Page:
Published online by Cambridge University Press: 07 November 2014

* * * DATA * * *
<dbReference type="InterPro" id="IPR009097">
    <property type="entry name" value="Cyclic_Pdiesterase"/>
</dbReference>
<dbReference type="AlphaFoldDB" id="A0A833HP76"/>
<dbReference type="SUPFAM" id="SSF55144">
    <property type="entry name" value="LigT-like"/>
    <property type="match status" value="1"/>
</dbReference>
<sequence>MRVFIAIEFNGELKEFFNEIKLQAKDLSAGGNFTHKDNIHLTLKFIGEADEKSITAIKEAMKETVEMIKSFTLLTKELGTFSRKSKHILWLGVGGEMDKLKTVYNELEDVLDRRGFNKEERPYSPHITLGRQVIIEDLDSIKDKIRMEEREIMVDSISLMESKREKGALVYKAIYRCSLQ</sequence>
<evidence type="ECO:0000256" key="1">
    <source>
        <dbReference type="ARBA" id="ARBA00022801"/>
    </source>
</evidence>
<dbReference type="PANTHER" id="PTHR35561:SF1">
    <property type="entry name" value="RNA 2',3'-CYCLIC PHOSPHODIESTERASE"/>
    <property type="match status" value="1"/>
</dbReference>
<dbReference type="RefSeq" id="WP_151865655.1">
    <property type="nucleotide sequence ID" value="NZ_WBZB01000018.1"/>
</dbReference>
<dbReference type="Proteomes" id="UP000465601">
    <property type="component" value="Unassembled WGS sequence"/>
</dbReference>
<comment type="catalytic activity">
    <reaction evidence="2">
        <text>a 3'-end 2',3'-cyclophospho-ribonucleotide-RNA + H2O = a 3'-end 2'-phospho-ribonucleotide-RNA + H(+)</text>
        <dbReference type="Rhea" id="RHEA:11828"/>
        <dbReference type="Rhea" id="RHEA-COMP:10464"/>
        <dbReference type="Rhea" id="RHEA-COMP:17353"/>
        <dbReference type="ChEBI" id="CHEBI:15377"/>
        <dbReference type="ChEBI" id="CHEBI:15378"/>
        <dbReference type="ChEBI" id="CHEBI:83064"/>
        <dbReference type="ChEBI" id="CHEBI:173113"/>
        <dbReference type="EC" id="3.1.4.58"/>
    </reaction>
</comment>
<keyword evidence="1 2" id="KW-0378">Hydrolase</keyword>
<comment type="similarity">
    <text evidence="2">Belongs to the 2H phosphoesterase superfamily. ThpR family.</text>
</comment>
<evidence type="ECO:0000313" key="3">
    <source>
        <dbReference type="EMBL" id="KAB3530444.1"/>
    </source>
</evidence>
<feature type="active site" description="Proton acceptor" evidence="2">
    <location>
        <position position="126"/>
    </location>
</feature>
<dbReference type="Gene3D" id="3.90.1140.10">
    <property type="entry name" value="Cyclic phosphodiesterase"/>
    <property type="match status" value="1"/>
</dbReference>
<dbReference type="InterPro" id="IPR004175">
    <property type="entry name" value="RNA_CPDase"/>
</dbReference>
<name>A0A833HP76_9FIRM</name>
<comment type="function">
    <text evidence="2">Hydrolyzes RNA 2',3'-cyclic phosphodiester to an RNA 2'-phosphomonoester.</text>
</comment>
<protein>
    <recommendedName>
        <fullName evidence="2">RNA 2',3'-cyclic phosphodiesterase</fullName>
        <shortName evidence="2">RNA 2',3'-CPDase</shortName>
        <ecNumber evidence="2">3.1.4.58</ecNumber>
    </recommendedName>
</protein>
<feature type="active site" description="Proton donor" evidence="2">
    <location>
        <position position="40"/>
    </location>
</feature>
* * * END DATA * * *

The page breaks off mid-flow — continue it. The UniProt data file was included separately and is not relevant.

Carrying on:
Since the risk of antipsychotic-induced adverse events is often related to plasma drug concentrations, factors that influence the metabolic transformation of these agents can substantially influence this risk. The cytochrome P450 (CYP) enzyme system, particularly CYP2D6, is very important for the metabolism of many typical and atypical antipsychotic agents. However, there is substantial ethnic/racial pharmacogenetic variability in the phenotypic (ie, metabolic rate) or genotypic (ie, presence of functional or nonfunctional alleles) expression of these enzyme systems. Caucasians have a bimodal distribution of CYP2D6 enzyme activity, with individuals classified either as extensive or poor metabolizers. In contrast, while there are few poor metabolizers among people of Asian descent, a substantial proportion of this population exhibits an intermediate rate of metabolism. African American populations also have a substantial number of intermediate metabolizers, and about the same number of poor metabolizers as Caucasians. Mexican Americans may have a slightly higher metabolic rate than other ethnic groups. Numerous studies have demonstrated that CYP2D6 metabolic status influences the clearance of conventional and atypical antipsychotics. African Americans and Asians, with CYP2D6 phenotypes or genotypes indicative of poor metabolizers, frequently exhibit significantly higher plasma drug concentrations and longer half-lives compared to extensive metabolizers. Importantly, this increased drug exposure is associated with an increased risk of extrapyramidal symptoms. Data on metabolic polymorphism of antipsychotics are lacking among African Americans. There are also some data suggesting that genetic polymorphism can influence the risk of antipsychotic-induced weight gain. These findings highlight the need to consider race/ethnicity when prescribing, dosing, and monitoring antipsychotic agents.
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